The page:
Duration & Time
Let’s take this one step further and really solidify the understanding of duration as interest rate risk. Ok, so we made the point that duration should be thought of as interest rate risk or sensitivity, but why do people think of duration in years. The answer is because we are discount cash flows!!! As you discount further out the curve, you will be dividing by a much larger number, so any movement in the discount rate will have a larger impact on your present value. Also, in fixed income you typically back load the cash flow. You might receive a coupon payment intermittently, but you receive the par principal payment later in the future. This means the bulk of the cash load is later in the future and more sensitive to interest rate movements. Let’s look at an example:
Suppose you had a zero-coupon bond that paid you par in 5 years and is yielding 2.92%. What’s the price of the bond – let’s call it Bond A?
To make this extremely simple, let’s take this out to 30 years and not even change the discount rate (which should increase in an upward sloping yield curve environment). Let’s just change the time to 30 years and call it Bond B.
You can see the price drastically falls! So the million dollar question! What is the duration of Bond A and Bond B? Well, the Bond A has a duration of 2, and Bond B has a duration of 30. You can see changing nothing but the time to maturity drastically changes how sensitive each bond value is to interest rates. We didn’t even adjust the discount rate, time alone changed the value. Time and math I suppose. This is why people think of duration as time.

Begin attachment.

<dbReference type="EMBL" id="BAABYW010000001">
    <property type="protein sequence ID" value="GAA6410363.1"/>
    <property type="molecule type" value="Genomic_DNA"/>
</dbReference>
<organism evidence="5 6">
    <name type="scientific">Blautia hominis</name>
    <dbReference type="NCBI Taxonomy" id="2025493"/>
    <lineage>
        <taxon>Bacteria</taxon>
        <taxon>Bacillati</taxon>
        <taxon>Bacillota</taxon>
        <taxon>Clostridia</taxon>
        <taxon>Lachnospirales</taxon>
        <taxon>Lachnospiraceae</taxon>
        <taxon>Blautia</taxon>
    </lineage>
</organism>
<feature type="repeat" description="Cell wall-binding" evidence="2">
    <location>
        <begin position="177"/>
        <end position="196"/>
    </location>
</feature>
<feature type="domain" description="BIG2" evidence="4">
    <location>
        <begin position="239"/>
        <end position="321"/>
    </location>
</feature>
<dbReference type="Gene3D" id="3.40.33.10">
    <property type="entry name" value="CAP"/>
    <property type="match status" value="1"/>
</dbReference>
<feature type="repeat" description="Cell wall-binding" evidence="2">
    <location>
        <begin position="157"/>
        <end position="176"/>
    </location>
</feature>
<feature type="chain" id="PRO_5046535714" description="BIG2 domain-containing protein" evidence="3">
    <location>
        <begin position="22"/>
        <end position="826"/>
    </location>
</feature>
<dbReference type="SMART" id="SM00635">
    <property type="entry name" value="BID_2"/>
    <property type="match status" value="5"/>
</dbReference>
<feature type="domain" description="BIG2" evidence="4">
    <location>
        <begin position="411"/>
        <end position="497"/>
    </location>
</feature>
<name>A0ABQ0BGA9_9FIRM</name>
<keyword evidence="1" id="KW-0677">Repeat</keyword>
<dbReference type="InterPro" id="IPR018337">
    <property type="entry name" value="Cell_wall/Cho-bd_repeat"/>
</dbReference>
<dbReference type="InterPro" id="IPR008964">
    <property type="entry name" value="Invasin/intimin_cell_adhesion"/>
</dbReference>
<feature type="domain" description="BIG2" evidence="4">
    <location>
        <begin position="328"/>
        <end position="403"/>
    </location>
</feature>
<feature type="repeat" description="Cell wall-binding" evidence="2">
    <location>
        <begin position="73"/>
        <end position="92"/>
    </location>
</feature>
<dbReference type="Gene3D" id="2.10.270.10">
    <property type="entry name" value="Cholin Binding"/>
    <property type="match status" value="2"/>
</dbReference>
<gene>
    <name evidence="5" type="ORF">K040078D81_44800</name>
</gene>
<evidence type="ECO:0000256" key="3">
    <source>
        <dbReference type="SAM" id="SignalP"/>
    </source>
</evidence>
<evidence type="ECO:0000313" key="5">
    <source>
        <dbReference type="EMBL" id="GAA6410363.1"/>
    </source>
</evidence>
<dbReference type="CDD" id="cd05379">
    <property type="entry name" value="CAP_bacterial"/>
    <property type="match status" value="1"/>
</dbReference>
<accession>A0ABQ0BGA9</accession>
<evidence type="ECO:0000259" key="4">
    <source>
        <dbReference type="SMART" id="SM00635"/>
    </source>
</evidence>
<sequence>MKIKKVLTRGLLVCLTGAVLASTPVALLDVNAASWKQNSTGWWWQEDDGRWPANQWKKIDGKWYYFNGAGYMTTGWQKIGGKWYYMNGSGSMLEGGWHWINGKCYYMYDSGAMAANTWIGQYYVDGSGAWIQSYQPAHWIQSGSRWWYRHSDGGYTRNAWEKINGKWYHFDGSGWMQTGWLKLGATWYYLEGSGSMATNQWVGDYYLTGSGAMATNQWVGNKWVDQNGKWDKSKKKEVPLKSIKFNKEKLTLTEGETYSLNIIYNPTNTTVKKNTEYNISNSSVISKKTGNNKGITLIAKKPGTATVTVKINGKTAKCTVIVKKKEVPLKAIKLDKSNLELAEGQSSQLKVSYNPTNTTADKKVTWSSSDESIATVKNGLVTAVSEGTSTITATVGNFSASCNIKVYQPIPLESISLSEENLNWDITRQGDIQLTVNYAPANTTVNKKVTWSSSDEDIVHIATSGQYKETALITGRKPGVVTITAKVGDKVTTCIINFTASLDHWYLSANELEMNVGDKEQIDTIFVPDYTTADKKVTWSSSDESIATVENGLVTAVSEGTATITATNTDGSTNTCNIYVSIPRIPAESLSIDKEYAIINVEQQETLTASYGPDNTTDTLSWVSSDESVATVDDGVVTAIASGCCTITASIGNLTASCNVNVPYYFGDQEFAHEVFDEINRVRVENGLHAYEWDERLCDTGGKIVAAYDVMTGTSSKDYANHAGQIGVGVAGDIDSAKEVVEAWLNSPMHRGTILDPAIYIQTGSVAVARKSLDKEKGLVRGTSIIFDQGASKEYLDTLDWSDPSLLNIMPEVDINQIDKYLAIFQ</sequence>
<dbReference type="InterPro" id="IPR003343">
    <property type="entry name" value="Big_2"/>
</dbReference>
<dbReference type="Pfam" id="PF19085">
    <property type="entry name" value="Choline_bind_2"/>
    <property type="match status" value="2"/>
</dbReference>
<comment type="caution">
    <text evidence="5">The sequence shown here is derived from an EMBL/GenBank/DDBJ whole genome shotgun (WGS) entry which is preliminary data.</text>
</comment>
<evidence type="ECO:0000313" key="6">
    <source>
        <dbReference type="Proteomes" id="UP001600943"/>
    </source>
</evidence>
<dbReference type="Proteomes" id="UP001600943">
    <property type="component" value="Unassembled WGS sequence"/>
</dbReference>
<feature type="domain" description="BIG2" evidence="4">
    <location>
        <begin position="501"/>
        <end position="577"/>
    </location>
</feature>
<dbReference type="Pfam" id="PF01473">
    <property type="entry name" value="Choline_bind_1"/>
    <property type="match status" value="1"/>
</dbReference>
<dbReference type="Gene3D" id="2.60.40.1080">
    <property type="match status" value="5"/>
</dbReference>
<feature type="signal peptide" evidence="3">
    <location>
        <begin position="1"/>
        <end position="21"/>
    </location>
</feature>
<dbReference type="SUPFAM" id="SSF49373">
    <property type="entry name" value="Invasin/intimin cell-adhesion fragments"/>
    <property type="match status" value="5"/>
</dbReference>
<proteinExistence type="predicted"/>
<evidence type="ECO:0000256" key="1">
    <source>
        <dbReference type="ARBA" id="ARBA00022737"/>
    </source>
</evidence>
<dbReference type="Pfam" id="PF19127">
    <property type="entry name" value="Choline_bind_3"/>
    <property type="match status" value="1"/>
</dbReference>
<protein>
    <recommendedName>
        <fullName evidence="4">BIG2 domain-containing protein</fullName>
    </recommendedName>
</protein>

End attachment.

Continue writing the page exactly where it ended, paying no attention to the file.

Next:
To sum up the above, when someone says duration, think of the duration approximation formula. This will allow you to think of duration as interest rate risk/sensitivity/exposure. The larger the duration, the larger your exposure to interest rate risk movement. Duration also has a time component because we are discount cash flow to get to a present value, and the further out you discount the more the interest rate exposure will impact your cash flow. The longer out the cash flow, the bigger the duration, the more exposed you are to interest rate risk.
Coupon Payments & Duration
If you receive regular coupon payments your duration will be lower. The larger the coupon payment, the smaller the duration. Think about it logically. If you get more cash sooner, the less sensitive you are to interest rates. Now think about it mathematically. Let’s go back to bond A but put in a 5% annual coupon. The cash flows will change as seen in figure 7.
The duration of this bond is now 1.89 compared to the original duration of 2. We can see adding the 5% coupon lowered the duration.
Calculating vs Interpreting
All of the above assumes you are given a duration and you need to know how to interpret it. Interpreting duration correctly is probably more important than understanding how to calculate it. But understanding how to calculate it will help you interpret it. If you need to calculate the duration of a security, you can utilize the below formula.
For example, the bond that we started with has a duration of 1.88 which was calculated using the Effective Duration formula.
I hope all of this helps in your understanding of duration. I would recommend next checking out the section on convexity since the two go hand in hand.
Duration Side Notes
There are a few bullets I’ll add here for duration that should make sense after reading this article.
• If a bond pays a coupon payment, the duration is always shorter than its maturity
(see adding a coupon to Bond A example)
• A zero-coupon bonds duration will always equal its maturity
• The longer a bonds maturity the longer the duration
• A Lower coupon bond has longer duration all else equal (you don’t get as much
cash as fast)
If you would like to see anything else on duration or if anything is unclear – please feel free to reach out. Thanks for reading!